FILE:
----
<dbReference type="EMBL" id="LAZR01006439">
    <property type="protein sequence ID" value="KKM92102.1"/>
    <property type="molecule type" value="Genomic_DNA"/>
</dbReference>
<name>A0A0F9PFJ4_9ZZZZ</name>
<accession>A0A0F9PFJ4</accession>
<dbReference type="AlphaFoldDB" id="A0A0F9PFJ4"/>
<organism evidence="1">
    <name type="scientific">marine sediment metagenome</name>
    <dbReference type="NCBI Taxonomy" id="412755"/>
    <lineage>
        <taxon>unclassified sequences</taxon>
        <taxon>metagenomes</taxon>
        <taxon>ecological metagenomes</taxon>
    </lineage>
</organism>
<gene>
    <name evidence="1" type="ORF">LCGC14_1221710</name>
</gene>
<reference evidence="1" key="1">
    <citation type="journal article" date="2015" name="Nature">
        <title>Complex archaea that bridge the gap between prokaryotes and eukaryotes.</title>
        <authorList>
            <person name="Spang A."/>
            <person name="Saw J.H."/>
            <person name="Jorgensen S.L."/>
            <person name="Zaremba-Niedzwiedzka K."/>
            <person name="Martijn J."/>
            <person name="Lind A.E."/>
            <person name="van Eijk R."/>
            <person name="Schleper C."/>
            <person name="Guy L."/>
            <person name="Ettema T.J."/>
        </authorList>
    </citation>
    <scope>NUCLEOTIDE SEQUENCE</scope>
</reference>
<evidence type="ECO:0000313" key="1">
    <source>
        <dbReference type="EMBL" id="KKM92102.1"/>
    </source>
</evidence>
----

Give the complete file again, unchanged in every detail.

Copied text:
<dbReference type="EMBL" id="LAZR01006439">
    <property type="protein sequence ID" value="KKM92102.1"/>
    <property type="molecule type" value="Genomic_DNA"/>
</dbReference>
<name>A0A0F9PFJ4_9ZZZZ</name>
<accession>A0A0F9PFJ4</accession>
<dbReference type="AlphaFoldDB" id="A0A0F9PFJ4"/>
<organism evidence="1">
    <name type="scientific">marine sediment metagenome</name>
    <dbReference type="NCBI Taxonomy" id="412755"/>
    <lineage>
        <taxon>unclassified sequences</taxon>
        <taxon>metagenomes</taxon>
        <taxon>ecological metagenomes</taxon>
    </lineage>
</organism>
<gene>
    <name evidence="1" type="ORF">LCGC14_1221710</name>
</gene>
<reference evidence="1" key="1">
    <citation type="journal article" date="2015" name="Nature">
        <title>Complex archaea that bridge the gap between prokaryotes and eukaryotes.</title>
        <authorList>
            <person name="Spang A."/>
            <person name="Saw J.H."/>
            <person name="Jorgensen S.L."/>
            <person name="Zaremba-Niedzwiedzka K."/>
            <person name="Martijn J."/>
            <person name="Lind A.E."/>
            <person name="van Eijk R."/>
            <person name="Schleper C."/>
            <person name="Guy L."/>
            <person name="Ettema T.J."/>
        </authorList>
    </citation>
    <scope>NUCLEOTIDE SEQUENCE</scope>
</reference>
<evidence type="ECO:0000313" key="1">
    <source>
        <dbReference type="EMBL" id="KKM92102.1"/>
    </source>
</evidence>